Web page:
Tuesday, September 20, 2022

Q&A with Susan Elia MacNeal




Susan Elia MacNeal is the author of the new novel Mother Daughter Traitor Spy. She also has written the Maggie Hope series. She lives in Brooklyn.


Q: You write that you based your characters Vi and Veronica Grace on the real-life mother-daughter spies Sylvia and Grace Comfort. What drew you to their story?


A: I’d read Steven J. Ross’s Pulitzer Prize-nominated nonfiction book, Hitler in Los Angeles: How Jews Foiled Nazi Plots Against Hollywood and America, to research my latest Maggie Hope novel, The Hollywood Spy, and I came across the real-life Grace and Sylvia Comfort, a mother and daughter who worked as spies in early 1940s.


I just couldn’t stop thinking about them and their story—why did they do it? How did they infiltrate? What was it like for civilian women to work as spies? How did they feel about it? How did it affect their lives? Since there’s little to be known about the Comforts besides the bare bones of their lives and their work, I really wanted to write the novel to imagine the rest.


Q: What did you see as the right balance between history and fiction as you wrote the novel?


A: Everything in the novel is true—meaning factual and based on Hitler in Los Angeles or direct research with original documents in the libraries at California University at Northridge and University of Southern California, but certain events have been consolidated or moved around in the timeline for dramatic effect.


There’s very little to be known about the Comforts’ personal lives, so I felt free to create a bit there—while sticking to the known facts. I also love to include notes of the research and history at the end, so that readers can find out for themselves, what’s fact and what’s fiction.


Q: How was the novel's title chosen, and what does it signify for you?


A: When I was trying to think of a title, I found myself saying, “Well, it’s about a mother and daughter” and then “traitor spy” flashed in my brain—obviously a riff on the John le Carré novel Tinker Tailor Soldier Spy.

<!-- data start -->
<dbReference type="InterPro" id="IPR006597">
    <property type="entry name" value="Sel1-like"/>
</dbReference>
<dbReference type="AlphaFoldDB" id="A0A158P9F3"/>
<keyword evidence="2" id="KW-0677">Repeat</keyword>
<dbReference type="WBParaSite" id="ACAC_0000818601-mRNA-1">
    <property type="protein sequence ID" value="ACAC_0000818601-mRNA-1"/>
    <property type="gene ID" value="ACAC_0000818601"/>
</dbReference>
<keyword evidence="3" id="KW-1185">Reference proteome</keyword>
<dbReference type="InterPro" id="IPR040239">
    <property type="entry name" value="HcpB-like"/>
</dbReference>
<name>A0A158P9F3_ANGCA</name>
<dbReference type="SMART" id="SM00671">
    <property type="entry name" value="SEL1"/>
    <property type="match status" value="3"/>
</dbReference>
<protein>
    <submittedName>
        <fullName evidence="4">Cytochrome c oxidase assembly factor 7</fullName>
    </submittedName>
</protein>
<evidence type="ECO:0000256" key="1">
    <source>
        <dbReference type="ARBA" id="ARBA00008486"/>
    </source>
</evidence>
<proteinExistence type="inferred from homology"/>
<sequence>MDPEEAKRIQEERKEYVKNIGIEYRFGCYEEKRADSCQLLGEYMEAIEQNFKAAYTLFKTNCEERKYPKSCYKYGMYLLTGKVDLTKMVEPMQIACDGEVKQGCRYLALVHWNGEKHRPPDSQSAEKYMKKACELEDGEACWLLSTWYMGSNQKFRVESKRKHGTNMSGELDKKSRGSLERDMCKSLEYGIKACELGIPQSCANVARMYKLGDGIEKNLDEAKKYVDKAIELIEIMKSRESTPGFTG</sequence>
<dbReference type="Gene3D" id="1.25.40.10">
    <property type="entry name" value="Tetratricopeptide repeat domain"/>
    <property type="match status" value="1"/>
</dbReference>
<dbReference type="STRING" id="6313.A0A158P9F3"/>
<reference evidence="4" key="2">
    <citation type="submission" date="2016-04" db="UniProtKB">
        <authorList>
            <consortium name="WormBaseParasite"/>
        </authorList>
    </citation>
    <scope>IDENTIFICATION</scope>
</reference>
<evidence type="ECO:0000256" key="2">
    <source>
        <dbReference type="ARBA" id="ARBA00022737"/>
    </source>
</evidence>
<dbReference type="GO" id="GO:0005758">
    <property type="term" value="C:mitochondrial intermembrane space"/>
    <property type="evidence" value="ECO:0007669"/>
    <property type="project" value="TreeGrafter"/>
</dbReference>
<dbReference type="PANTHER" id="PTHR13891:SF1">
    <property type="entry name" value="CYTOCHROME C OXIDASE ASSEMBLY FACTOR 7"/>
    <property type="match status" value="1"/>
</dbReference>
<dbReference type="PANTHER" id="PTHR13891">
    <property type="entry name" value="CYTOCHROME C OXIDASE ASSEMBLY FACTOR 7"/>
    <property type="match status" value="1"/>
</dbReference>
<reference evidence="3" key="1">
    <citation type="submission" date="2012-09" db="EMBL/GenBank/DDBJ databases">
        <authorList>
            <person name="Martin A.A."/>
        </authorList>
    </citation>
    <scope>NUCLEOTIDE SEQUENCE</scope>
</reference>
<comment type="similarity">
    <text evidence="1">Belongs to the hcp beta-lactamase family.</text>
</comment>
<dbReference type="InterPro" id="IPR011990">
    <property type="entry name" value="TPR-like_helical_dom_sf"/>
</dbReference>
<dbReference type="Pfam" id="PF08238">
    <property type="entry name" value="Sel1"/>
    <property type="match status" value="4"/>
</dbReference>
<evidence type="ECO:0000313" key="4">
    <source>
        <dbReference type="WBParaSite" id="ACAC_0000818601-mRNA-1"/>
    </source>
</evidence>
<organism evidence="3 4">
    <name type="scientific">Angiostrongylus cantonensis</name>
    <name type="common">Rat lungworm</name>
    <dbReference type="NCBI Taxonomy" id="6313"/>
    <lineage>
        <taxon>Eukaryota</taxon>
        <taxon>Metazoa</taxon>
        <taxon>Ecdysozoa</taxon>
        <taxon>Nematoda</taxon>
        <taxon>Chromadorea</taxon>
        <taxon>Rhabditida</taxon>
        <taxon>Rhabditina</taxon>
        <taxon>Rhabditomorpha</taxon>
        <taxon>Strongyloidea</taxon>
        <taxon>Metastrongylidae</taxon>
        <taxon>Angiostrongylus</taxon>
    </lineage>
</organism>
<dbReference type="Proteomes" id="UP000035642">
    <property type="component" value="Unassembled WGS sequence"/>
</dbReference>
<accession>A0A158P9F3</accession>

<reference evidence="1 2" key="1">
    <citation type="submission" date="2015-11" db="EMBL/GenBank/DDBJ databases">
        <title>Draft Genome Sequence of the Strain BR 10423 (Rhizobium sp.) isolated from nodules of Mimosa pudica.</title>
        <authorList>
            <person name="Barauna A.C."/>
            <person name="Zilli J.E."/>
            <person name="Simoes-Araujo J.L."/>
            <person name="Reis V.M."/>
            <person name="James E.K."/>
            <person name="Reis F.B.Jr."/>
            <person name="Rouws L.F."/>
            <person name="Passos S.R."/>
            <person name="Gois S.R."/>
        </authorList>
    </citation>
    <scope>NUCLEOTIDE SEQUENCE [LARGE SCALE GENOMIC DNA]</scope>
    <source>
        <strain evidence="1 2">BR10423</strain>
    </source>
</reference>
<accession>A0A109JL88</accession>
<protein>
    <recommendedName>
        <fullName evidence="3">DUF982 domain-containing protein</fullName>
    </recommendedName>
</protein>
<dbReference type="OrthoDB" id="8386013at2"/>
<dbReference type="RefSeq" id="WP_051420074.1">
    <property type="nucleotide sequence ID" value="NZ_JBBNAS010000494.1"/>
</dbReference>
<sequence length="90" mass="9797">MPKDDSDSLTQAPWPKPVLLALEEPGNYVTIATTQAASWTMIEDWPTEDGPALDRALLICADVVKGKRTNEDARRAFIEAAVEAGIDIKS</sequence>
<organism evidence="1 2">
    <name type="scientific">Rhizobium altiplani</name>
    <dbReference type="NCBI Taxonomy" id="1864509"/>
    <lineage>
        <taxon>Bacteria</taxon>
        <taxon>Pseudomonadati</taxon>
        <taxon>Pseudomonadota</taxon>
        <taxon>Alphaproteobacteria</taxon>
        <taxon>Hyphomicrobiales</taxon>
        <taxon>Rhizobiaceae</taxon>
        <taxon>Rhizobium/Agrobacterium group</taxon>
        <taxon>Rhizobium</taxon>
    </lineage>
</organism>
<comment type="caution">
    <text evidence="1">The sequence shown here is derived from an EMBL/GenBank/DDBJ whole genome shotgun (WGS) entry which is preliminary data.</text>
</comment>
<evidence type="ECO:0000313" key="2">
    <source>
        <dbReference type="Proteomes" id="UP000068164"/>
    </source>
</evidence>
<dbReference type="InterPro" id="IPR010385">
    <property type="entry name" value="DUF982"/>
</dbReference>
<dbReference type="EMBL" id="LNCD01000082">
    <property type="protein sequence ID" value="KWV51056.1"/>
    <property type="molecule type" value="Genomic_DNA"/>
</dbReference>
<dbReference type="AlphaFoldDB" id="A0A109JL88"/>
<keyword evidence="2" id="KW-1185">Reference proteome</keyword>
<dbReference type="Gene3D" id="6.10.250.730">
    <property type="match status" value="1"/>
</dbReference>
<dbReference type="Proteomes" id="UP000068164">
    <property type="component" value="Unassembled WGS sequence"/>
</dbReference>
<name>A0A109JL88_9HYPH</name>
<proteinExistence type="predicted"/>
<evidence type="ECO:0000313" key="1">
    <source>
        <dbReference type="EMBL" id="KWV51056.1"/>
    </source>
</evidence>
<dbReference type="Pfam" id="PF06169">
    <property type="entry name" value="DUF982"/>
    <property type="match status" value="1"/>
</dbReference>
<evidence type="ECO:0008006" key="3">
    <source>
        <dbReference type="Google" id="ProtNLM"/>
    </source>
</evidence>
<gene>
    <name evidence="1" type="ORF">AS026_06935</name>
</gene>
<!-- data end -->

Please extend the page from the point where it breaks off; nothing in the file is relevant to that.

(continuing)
I like that the title encapsulates the book—it’s about a mother and daughter who go undercover as traitors—American fascists—to spy. But I actually thought more about Carré’s Little Drummer Girl—about a young female spy who’s enmeshed in her double life—while I was writing.


Q: Do you see any parallels between America in 1940 and America today?


A: Yes, even to resurgence of the name “America First.” I remember hearing people saying, “Well, how did we get here?” and I wanted to show we were always here—that American fascism has been around and a danger to democracy since the 1930s.


Those pro-Nazi Americans never had their minds changed during World War II, they just went underground and waited until the time was once again right to try to take over—which is what’s happening now. 


Q: What are you working on now?


A: Happy to say I’m working on the new Maggie Hope novel, which will see Maggie go on a diplomatic mission to meet with designer Coco Chanel—and find all sorts of intrigue. It’s based on the nonfiction book by Hal Vaughn, Sleeping with the Enemy, about Coco Chanel’s actual work as a Nazi spy in 1943-44.


Q: Anything else we should know?


A: There’s some major construction happening on the façade of our condo building, which is loud and disruptive—so if anyone has a spare Tuscan villa or house in the Hamptons or cottage in Maine that’s just sitting empty, I’d gladly take in your mail and water your plants for a quiet place to write!


--Interview with Deborah Kalb. Here's a previous Q&A with Susan Elia MacNeal.

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